This piece was written in December 2010 before my evacuation.
Back in the day when YouTube streaming was plentiful, I’d often search for old Nike ads when I needed inspiration and a 30-second dose of motivation. My favorites include one of people doing various sports and each scene includes “I can” somewhere in the shot with “Bittersweet Symphony” by The Verbe playing in the background and another, again with various athletic clips, pared to “All These Things that I’ve Done” by The Killers that states: All that I need is inside of me.
The one that seems to stick with me most is one from the early 90s (or so I think; I’d Google that but remember that I live a Googleless life) that featured young girls. The ad started with a string of “If you let me play sports …”. The girls, of various ethnicities, would then tell you that girls who play sports are more likely to succeed in education, leave a husband who beats them and pass through the teenage years without a pregnancy.
The girls in the ad were about my age, 9 or 10, and I was just discovering sports. I’had a quick affair with Peewee baseball but moved on to others that were more appealing to me — swimming, basketball, tennis and soccer. By the time I was a freshman in high school, I was a four-season athlete: cross country in the fall; swimming in the winter; track and soccer in the spring; and swimming and softball in the summer.
Of these, the two that molded my adult life were running and swimming. Swimming was the first thing I fell in love with and it helped me remove a shy layer. After being humiliated in a dance class about my bigger stomach, swimming forced me to rebuild my confidence and see my strengths in other areas. (The year I quit dance was the one I decided to join swim team. I traded catty girls for a loving group of misfits. Those misfits and I are still friends.)
Swimming encouraged me to try other things, such as cross country, and I was hooked. Running helped me decide to attend SDSU, move to Idaho, move back to South Dakota and other smaller life decisions. It’s been my friend during breakups and breakthroughs. Wherever I go, including to the bush of West Africa, running comes a long.
Although cliché, it’s safe to assume I’d be a different person without athletics. I was never the best at any sport, actually I was often the worst, but I have a box full of “Hardest Worker” trophies and the I-don’t-take-rests attitude may be the reason I’ve become a full-time dream chaser.
But my story isn’t unique. Millions of girls are put on different paths because they wanted to try soccer or their parents insisted on tennis lessons. In Niger, girls aren’t given the same luxury. They work in the house, not play around with a ball. That’s for boys.
A group project for team Zinder is a two-weekend girls soccer tournament. Each volunteer invites his or her village to put together a team of 18 girls from the middle school to participate. In addition to giving girls an opportunity to play, there will be an AIDS awareness session. The idea is to empower and inform.
Since I opened a post, this will be my village’s first year participating in the tournament. Before I presented the idea, I had a sliver of doubt there would be any interest because, as a small, more conservative village, I’ve never seen girls do anything remotely athletic outside of their physical education class, which is primarily just running. I first informed the director of the school and the physical education teacher about the tournament and, hours later, girls were telling me how excited they were and boys were upset that it was only for girls. That had never happened before.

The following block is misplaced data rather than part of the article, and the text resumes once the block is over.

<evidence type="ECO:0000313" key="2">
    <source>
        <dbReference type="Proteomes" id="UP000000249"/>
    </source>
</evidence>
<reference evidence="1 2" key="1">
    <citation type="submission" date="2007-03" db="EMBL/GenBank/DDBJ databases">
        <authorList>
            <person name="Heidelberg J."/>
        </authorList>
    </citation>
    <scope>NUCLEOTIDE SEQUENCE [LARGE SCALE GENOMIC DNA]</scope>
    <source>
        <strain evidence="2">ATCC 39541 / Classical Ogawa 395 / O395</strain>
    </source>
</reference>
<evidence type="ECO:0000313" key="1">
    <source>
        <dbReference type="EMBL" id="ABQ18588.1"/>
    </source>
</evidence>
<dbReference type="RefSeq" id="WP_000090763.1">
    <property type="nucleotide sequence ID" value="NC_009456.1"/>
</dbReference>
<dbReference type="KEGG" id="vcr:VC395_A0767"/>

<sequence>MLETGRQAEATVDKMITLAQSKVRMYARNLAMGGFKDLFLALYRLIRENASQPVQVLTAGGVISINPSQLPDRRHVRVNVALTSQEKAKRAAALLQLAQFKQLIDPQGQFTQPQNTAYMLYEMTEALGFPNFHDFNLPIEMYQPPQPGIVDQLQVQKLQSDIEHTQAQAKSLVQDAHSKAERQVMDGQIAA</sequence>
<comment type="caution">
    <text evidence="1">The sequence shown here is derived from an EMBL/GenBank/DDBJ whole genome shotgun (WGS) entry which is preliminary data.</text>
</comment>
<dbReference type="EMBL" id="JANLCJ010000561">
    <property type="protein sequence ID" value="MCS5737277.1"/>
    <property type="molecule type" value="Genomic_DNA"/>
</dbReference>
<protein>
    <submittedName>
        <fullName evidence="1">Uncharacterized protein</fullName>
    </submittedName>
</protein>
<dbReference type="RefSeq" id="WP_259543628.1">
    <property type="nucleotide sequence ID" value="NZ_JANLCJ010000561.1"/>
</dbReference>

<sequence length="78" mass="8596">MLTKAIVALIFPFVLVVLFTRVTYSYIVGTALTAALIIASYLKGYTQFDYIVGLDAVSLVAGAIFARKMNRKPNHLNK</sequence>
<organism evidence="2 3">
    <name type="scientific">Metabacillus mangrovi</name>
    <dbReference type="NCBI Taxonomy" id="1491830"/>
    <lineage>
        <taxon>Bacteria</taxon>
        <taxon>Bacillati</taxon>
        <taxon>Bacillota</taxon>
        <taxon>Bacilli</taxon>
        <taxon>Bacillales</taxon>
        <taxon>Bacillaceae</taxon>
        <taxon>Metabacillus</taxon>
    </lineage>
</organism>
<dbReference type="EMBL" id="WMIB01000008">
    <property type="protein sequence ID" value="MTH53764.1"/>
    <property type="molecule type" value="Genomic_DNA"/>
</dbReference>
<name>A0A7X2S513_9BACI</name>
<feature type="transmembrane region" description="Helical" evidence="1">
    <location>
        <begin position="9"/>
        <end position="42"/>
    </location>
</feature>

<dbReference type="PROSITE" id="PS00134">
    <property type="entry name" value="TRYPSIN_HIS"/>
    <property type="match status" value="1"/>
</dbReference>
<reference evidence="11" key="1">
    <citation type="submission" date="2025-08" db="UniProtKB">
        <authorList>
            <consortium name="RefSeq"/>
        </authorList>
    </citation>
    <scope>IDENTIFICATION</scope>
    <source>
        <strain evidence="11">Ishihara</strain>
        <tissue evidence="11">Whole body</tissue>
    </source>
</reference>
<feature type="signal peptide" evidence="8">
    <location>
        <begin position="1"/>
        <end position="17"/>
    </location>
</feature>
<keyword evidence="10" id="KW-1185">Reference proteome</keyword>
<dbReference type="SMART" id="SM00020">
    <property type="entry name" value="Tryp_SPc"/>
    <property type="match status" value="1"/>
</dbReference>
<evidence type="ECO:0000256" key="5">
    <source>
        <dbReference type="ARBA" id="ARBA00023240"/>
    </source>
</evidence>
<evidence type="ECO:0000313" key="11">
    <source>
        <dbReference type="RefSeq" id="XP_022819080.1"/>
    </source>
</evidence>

It’s the village’s responsibility to provide the team. I give them the tournament’s information (which is mostly paid for by Peace Corps, except for a community donation that is required for every PC project) and two soccer balls; the rest is up to them.
To start, they held a tryout, which seem unnecessary to me because I hardly thought they were would be more than 18 interested participants. Well, 27 girls showed up for the selection process.
It was evident that these girls never touched a ball before or had any previous athletic experience. Balls were kicked too hard or not hard enough and in no real direction. Just passing seemed difficult, let alone dribbling or shooting. It wasn’t pretty.
As I watched, my hope for these girls grew. This was only their first day. Maybe they’d work hard, pull something out of themselves they didn’t know they had and become the Cinderella team. They’d win the tournament, proving to the other towns that girls in the bush were not meant to be wrote off and they’d prove to themselves, and our village, that girls are meant for more than making babies and cooking food. It would be such a moving story, Disney would want to make it in to a movie and Foseroo would give it a “Worth the Full Movie Price” rating.
Or not. Maybe all that will come from this is an experience these girls would have never had. Maybe a piece of confidence or the idea that it’s OK to want and to have what the boys have.
My girls don’t care they are terrible. They laugh, make fun of each other and do cartwheels when it’s not their turn. “If you let her play sports …” I thought as I giggled along with them. If you let her play sports, her whole world can open. Mine sure did.